52. UNRWA and WFP were the largest humanitarian providers during the reporting period. UNRWA raised $145 million for emergency programmes, including food distributions to support some 70 per cent of the total registered refugee population. Given the depth of the crisis, UNRWA increased its emergency food caseload in mid-2006. Three million work days were created for 53,000 unemployed refugees, for periods of 1 to 12 months, at an average wage subsidy of $14 dollars per day, and benefiting 400,000 refugees overall. WFP delivered 83,000 metric tons of food assistance to over 640,000 non-refugee recipients, at a cost of $44 million. WFP food-for-work programmes covered an additional 30,000 people during the reporting period. WFP also provided food supplements to municipal workers and fishermen in the Gaza Strip, benefiting some 8,000 family dependants.
53. UNDP implemented emergency job creation programmes with a longer-term developmental impact, including rehousing, road repair, agricultural rehabilitation, and solid waste management in Gaza. Some 180,000 work days were created with an investment of about $12 million. An additional 100,000 work days were created in the West Bank through small-scale infrastructure projects, valued at some $14 million received through the United Nations Consolidated Appeal. UNIFEM piloted a food security initiative in rural areas of the Gaza Strip, benefiting 65 women, and promoted the use of women centres for determining the beneficiaries of food-for-work and food-for-training initiatives. Together, FAO and WFP conducted a comprehensive food security and vulnerability analysis, which provided a new food security baseline for the occupied Palestinian territory, and the basis for a new food security monitoring system.
Emergency health support
54. The United Nations focused its efforts on ensuring the continuity of health service provision as the economic and institutional crisis deepened. WHO mobilized over $13 million to support the provision of essential drugs and supplies to primary health-care services across the occupied Palestinian territory. UNRWA opened its clinic and hospital services to non-refugee users, and operated five mobile clinics to assist isolated communities in the West Bank, including those affected by the barrier, treating more than 11,000 patients each month. UNICEF worked to ensure that basic supplies were procured or replenished. Working together, WHO, UNICEF and UNFPA established a computerized system within the Ministry of Health to strengthen and modernize its management of drug supplies. UNICEF provided emergency drinking water and improved water and sanitation facilities to 33 clinics and 3 hospitals in the Gaza Strip.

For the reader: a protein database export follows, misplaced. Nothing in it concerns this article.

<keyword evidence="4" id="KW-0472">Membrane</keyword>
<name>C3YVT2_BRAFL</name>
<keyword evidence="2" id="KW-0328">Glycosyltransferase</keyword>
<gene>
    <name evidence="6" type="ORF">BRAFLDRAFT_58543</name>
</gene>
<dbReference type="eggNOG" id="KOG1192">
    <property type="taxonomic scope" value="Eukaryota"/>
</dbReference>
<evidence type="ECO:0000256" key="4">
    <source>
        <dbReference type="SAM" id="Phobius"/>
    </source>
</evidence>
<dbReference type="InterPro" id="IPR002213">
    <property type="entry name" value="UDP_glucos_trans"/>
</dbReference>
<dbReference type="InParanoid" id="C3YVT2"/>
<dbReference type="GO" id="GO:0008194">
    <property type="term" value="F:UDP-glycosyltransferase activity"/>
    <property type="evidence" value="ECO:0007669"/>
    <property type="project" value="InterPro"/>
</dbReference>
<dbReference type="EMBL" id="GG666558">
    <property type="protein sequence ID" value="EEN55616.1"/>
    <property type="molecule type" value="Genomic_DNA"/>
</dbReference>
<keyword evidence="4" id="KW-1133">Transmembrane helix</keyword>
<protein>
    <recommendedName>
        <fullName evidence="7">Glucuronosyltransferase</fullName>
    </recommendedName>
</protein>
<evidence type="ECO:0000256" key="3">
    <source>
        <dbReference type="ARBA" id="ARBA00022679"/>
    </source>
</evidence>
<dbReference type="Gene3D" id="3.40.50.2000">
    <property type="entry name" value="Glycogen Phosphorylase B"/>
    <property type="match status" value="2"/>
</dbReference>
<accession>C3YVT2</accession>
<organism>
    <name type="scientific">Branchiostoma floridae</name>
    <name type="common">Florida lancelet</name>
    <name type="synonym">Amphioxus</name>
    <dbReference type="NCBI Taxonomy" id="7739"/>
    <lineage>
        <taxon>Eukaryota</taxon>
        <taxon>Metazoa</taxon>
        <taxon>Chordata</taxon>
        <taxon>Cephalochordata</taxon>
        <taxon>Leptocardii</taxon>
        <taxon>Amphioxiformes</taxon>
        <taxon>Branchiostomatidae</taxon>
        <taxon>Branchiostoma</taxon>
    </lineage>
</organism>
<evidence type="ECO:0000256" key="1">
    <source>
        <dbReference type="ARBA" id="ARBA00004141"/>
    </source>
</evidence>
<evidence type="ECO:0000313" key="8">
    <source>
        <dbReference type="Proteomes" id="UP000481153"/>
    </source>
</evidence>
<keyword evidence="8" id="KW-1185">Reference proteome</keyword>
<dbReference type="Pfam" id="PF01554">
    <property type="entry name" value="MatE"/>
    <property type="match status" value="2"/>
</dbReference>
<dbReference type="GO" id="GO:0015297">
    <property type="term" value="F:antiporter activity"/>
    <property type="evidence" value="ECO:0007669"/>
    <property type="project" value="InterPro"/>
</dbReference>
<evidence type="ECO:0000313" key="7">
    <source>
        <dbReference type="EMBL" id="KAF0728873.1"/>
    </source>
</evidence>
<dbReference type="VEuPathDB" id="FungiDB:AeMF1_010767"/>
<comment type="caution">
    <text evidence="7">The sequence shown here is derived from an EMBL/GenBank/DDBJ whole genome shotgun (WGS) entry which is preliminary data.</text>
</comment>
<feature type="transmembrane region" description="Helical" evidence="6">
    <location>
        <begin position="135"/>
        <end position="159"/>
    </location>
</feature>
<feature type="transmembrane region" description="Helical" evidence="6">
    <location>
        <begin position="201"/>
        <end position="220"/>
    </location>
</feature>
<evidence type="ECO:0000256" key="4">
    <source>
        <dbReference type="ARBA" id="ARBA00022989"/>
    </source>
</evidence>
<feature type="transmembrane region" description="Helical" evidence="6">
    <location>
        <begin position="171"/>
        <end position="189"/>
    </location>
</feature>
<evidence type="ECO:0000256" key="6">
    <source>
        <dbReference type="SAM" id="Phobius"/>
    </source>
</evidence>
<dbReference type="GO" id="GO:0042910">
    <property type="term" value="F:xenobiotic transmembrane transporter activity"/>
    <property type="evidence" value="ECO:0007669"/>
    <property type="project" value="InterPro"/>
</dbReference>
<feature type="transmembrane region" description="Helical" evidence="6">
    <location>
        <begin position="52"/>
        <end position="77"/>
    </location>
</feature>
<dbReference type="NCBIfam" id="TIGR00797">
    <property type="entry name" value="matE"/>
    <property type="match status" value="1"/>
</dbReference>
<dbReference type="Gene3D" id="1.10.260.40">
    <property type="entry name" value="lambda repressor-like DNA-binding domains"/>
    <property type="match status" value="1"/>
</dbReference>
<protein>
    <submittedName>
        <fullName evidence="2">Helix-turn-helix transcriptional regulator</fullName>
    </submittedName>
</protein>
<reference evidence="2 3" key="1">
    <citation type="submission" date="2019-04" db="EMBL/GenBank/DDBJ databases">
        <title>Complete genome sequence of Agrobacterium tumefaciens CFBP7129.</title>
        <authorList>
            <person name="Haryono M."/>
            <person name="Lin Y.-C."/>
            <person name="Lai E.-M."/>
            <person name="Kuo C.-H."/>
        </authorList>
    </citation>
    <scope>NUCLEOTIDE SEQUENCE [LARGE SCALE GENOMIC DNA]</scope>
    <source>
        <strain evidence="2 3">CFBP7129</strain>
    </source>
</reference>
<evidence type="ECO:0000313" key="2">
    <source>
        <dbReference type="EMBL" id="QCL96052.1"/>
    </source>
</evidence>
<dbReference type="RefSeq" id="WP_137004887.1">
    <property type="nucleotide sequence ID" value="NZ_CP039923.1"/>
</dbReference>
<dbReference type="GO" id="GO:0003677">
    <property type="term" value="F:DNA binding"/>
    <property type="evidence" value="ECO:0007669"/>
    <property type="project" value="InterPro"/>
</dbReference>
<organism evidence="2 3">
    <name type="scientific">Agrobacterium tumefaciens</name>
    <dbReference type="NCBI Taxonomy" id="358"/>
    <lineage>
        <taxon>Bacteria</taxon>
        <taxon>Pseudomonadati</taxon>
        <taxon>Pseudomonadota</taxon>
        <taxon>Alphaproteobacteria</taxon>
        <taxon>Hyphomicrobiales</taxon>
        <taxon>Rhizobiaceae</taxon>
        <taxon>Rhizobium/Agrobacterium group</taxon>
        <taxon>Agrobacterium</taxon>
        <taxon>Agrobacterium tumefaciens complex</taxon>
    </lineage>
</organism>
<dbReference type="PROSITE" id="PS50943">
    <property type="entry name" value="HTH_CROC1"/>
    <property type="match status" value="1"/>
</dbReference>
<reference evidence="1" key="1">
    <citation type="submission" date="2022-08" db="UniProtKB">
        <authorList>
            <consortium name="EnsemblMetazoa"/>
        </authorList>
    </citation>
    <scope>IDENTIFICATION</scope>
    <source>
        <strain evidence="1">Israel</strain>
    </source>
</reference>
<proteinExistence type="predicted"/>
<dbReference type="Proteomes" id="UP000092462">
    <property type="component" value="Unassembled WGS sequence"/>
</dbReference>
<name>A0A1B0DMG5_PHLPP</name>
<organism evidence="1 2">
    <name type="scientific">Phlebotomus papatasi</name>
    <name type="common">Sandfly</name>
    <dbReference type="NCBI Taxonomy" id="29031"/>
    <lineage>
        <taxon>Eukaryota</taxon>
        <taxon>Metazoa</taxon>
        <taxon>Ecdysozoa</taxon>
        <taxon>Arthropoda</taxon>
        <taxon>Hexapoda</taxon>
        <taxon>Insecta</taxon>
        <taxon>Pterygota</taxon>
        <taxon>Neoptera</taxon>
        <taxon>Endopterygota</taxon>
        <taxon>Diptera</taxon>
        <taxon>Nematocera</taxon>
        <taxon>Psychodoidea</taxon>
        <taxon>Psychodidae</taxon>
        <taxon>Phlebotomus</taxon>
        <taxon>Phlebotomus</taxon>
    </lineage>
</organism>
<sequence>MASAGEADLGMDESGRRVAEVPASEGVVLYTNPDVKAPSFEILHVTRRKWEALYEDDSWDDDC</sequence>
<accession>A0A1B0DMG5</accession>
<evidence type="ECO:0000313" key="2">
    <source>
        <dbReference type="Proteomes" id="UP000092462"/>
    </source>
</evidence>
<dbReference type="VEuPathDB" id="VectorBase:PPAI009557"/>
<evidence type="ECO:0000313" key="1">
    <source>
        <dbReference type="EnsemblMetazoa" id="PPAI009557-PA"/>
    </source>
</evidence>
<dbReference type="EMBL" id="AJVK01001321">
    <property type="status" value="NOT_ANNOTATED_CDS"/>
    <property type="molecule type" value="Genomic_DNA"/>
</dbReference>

55. Owing to increased stress and trauma experienced by the civilian population, United Nations agencies redoubled their emergency efforts in psychosocial care. During the reporting period, UNRWA’s 310 counsellors conducted some 14,000 group sessions with over 237,000 participants, and 10,000 people received individual counselling. Likewise, UNICEF deployed 12 psychosocial teams across the West Bank and Gaza Strip to counsel over 40,000 children and supported secure recreational activities for over 35,000 more. UNIFEM provided counselling services to 2,000 women and medical staff in the West Bank and Gaza Strip.
Emergency education support
56. As with health, education services also came under severe stress during the reporting period. Primary and secondary schools were affected by teachers’ strikes in the West Bank from the opening of the school year, and inadequate financing resulted in shortages of essential school supplies. With international support, however, lost ground was regained towards the end of 2006. Most schools offered catch-up sessions to avert a repeat of the academic year by affected students.